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The fifth step in a 12-step program reads, "Admitted to a loving higher power, to ourselves, and to another human being the exact nature of our wrongs."

Talk about a leap of faith. After we spend our fourth step writing about everything that pisses us off or terrifies us and what our share in each of those situations is, we're supposed to share that with someone else? Are you kidding me with this stuff?

And yet, it works. Some people do it all in one fell swoop (or, more likely, in several fell swoops over a few days or weeks); others read their fourth step to their sponsor or co-sponsor (or therapist or friend) bit by bit as they are writing it. Either way, what it means is that they get emotional support. They get to find out that all the problems and mistakes that they were ashamed of are no big deal. That others will be able to hear them without judging them, and even share their own experiences of having done the exact same thing.

A trustworthy human often has other parts to play in this step, like pointing out patterns that the person working the steps did not notice. Or making connections that can only be seen from outside this work. And, of course, cheering them on.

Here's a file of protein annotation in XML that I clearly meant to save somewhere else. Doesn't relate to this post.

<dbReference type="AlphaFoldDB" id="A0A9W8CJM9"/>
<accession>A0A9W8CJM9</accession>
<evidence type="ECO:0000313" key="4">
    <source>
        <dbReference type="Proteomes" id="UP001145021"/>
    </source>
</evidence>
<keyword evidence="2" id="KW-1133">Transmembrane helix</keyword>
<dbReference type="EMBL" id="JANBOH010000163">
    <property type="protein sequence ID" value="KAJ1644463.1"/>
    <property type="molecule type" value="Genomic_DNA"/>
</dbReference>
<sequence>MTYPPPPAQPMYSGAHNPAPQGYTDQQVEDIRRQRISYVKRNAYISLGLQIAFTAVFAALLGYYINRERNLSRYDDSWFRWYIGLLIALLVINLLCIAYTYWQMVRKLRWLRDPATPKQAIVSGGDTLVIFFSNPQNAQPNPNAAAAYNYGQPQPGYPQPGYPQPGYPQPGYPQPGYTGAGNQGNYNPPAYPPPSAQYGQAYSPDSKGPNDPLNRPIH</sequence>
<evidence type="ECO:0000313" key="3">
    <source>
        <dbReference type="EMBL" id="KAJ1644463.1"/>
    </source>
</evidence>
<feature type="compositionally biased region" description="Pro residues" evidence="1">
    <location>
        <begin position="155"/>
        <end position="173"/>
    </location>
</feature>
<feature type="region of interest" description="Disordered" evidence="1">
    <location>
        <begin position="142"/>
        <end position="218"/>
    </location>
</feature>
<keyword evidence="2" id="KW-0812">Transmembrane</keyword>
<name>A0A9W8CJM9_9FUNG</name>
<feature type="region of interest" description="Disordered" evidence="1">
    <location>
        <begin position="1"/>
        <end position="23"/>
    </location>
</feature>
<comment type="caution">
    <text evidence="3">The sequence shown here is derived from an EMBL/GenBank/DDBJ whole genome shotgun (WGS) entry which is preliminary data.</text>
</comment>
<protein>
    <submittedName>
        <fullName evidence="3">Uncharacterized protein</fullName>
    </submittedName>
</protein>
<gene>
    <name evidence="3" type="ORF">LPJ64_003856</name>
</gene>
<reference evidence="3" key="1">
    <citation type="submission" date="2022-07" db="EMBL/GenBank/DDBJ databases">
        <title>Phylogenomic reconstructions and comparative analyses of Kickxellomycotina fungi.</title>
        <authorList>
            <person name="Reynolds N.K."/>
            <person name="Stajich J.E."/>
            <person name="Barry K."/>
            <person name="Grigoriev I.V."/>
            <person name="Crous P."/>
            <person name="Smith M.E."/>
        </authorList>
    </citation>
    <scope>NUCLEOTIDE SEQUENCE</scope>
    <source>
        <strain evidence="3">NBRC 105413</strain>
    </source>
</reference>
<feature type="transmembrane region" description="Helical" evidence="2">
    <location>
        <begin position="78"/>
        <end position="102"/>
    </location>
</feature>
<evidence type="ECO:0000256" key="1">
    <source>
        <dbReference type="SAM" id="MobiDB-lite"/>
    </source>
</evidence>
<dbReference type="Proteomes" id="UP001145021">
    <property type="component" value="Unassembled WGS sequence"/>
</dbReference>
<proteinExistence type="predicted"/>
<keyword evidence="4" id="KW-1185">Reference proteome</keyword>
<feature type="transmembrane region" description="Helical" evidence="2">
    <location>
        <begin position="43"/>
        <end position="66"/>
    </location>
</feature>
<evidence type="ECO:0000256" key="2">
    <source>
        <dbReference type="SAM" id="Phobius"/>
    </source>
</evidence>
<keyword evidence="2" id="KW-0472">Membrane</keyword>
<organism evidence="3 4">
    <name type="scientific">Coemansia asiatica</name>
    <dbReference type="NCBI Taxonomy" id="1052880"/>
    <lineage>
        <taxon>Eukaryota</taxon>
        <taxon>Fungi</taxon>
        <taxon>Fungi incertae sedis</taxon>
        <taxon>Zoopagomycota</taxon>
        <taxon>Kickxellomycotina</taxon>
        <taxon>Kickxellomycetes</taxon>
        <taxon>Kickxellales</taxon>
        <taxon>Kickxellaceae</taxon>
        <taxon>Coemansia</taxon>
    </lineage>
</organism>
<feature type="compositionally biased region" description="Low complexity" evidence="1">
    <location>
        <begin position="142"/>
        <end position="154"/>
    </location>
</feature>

When I worked my fifth step, an amazing thing happened. I spent several weeks reading all of these things to my sponsor, hearing back from her about all the insights she got from it and all the patterns she saw and how they related to my codependency. When we finished, we did a tiny little ritual from The Gentle Path Through the Twelve Steps to honor the work I had done, and went in to our meeting. And all of a sudden, I started noticing my patterns. I saw myself obsessing about how nobody would like what I had to say, and I remembered what that was about and that it was all in my head, and I was able to stop. I noticed myself dissociating from what people were saying by staring at everyone's shoes instead, and I had compassion for myself and laughed about it and stopped. I was freed from so many of the obsessive, controlling patterns that I had been engaging in. I had learned what effect they have on me and why I do them, and I was ready to move on.

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